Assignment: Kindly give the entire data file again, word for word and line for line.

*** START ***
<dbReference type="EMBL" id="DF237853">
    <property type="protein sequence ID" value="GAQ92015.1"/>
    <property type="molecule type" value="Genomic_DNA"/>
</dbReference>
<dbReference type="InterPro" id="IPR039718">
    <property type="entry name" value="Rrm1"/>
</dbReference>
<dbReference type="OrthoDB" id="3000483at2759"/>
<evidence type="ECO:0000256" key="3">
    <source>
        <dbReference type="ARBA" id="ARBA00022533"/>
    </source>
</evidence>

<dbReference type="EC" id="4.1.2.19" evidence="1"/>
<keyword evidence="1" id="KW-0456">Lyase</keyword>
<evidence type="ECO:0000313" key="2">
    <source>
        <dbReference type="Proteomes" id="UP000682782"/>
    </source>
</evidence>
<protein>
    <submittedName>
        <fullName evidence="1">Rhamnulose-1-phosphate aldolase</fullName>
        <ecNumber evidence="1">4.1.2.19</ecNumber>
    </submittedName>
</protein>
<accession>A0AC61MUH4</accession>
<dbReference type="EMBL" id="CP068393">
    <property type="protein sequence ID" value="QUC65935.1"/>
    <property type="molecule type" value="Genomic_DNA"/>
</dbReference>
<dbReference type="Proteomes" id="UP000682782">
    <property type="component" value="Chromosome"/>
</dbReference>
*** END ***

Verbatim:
<dbReference type="EMBL" id="DF237853">
    <property type="protein sequence ID" value="GAQ92015.1"/>
    <property type="molecule type" value="Genomic_DNA"/>
</dbReference>
<dbReference type="InterPro" id="IPR039718">
    <property type="entry name" value="Rrm1"/>
</dbReference>
<dbReference type="OrthoDB" id="3000483at2759"/>
<evidence type="ECO:0000256" key="3">
    <source>
        <dbReference type="ARBA" id="ARBA00022533"/>
    </source>
</evidence>

<dbReference type="EC" id="4.1.2.19" evidence="1"/>
<keyword evidence="1" id="KW-0456">Lyase</keyword>
<evidence type="ECO:0000313" key="2">
    <source>
        <dbReference type="Proteomes" id="UP000682782"/>
    </source>
</evidence>
<protein>
    <submittedName>
        <fullName evidence="1">Rhamnulose-1-phosphate aldolase</fullName>
        <ecNumber evidence="1">4.1.2.19</ecNumber>
    </submittedName>
</protein>
<accession>A0AC61MUH4</accession>
<dbReference type="EMBL" id="CP068393">
    <property type="protein sequence ID" value="QUC65935.1"/>
    <property type="molecule type" value="Genomic_DNA"/>
</dbReference>
<dbReference type="Proteomes" id="UP000682782">
    <property type="component" value="Chromosome"/>
</dbReference>